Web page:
Job market strengthens as young entrepreneur numbers rise in UK
Record numbers of younger people are setting up their own companies, a new study has found.
In an era where youth unemployment remains higher than the overall jobless rate, it might not be surprising that many younger adults are losing faith in the job market. Even though employment has been rising and the UK economy is well on its way to recovery, a growing number of young people are finding new ways to make a living by taking the plunge and setting up their own businesses.
New figures from research company DueDil and small firm network Enterprise Nation shows that entrepreneurial activity from people under the age of 35 has rocketed in the past few years, and it’s likely to be a direct result of the recession. In fact, younger adults set up 145,104 companies in 2006 – by last year, that figure had soared for 247,049. That means entrepreneurialism is growing faster in this generation of young people than in any other.
Among the most popular sectors for company formations were business services, IT architecture and catering, suggesting that young people are putting their skills to good use in a wide range of sectors. And it’s happening across the UK: rather than being focused in London, the areas which saw the biggest increase in new company founders were actually in Scotland and Wales.
They included North Ayrshire, where young company owners increased by 169 per cent, Blaenau Gwent, with a 161 per cent leap; and the Western Isles, where there was a 150 per cent rise. West Dunbartonshire, Midlothian and Merthyr Tydfil all saw bigger rises than Greater London, where 110 per cent more companies were founded by young people.
It’s likely that the growth is pronounced because it is coming from a relatively low base in these areas, but the fact that the increase in entrepreneurialism has been so significant in these regions is still remarkably positive.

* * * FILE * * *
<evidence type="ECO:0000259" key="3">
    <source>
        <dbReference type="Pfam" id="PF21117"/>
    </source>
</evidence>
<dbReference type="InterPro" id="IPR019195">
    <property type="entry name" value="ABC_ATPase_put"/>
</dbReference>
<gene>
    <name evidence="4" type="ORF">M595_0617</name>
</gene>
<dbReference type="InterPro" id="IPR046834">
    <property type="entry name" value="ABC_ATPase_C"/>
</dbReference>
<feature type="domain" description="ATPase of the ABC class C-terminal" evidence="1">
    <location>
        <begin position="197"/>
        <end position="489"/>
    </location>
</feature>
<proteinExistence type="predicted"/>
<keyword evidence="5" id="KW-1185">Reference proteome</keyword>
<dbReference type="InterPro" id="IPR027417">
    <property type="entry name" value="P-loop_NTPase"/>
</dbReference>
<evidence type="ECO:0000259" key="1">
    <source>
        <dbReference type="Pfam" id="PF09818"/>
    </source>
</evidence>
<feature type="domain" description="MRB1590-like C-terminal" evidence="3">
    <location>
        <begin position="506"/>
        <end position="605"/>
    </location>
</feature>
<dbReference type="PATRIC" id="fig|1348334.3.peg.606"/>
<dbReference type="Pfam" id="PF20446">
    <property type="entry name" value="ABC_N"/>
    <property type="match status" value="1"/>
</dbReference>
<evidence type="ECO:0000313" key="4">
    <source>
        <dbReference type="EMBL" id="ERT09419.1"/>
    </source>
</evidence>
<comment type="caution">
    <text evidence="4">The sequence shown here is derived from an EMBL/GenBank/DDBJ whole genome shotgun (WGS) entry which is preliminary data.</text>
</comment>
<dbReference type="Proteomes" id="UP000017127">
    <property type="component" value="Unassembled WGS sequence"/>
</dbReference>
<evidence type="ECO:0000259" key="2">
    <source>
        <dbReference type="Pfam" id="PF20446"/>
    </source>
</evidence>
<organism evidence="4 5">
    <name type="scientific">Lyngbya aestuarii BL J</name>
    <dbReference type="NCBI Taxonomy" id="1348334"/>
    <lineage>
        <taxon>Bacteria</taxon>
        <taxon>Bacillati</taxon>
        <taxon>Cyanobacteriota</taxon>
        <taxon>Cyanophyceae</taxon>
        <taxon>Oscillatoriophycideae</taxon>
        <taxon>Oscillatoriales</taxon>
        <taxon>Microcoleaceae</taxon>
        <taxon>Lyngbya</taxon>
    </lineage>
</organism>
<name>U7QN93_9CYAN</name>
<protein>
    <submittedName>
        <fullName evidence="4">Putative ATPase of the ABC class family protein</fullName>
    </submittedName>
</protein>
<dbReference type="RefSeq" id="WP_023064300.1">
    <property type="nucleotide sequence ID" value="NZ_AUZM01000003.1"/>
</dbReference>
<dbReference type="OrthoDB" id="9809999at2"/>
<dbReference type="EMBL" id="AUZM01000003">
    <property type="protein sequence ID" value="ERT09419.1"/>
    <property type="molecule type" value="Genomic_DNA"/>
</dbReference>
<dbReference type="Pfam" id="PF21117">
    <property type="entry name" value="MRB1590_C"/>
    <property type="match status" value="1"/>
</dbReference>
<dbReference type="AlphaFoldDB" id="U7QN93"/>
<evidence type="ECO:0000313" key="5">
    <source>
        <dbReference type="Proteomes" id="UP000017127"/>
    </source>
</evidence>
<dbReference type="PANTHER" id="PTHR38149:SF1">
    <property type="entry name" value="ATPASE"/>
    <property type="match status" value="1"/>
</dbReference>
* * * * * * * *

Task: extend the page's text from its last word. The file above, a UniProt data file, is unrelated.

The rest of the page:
Youth ‘business boom’
The findings chime with a number of similar surveys and reports from the past few months. In May a report from The Prince’s Trust and Royal Bank of Scotland suggested that the UK could be in line for a “youth business boom”.
According to the survey, three out of ten young people believed that they would become self-employed at some point in the future. Yet that does not necessarily mean they plan to wait too long – a quarter said they expected to set up their own businesses within the next five years.
Some 43 per cent have already earned money from this kind of activity, having either worked as a freelancer or sold on a product they had made, and over 50 per cent said they hoped they would be able to do that in the future.
“Traditionally Britain has lagged behind other countries in terms of the number of young entrepreneurs, but today’s report suggests that young people’s attitudes to self-employment are changing,” said Michael Hay, professor of management practice in strategy and entrepreneurship at London Business School, at the time.
Given that some 44 per cent of the self-employed young people who responded to the survey said they felt more confident about their business than they had a year earlier, and four out of ten anticipated that business would pick up in the coming six months, it’s likely that the UK is waking up to the potential of a new generation of entrepreneurs.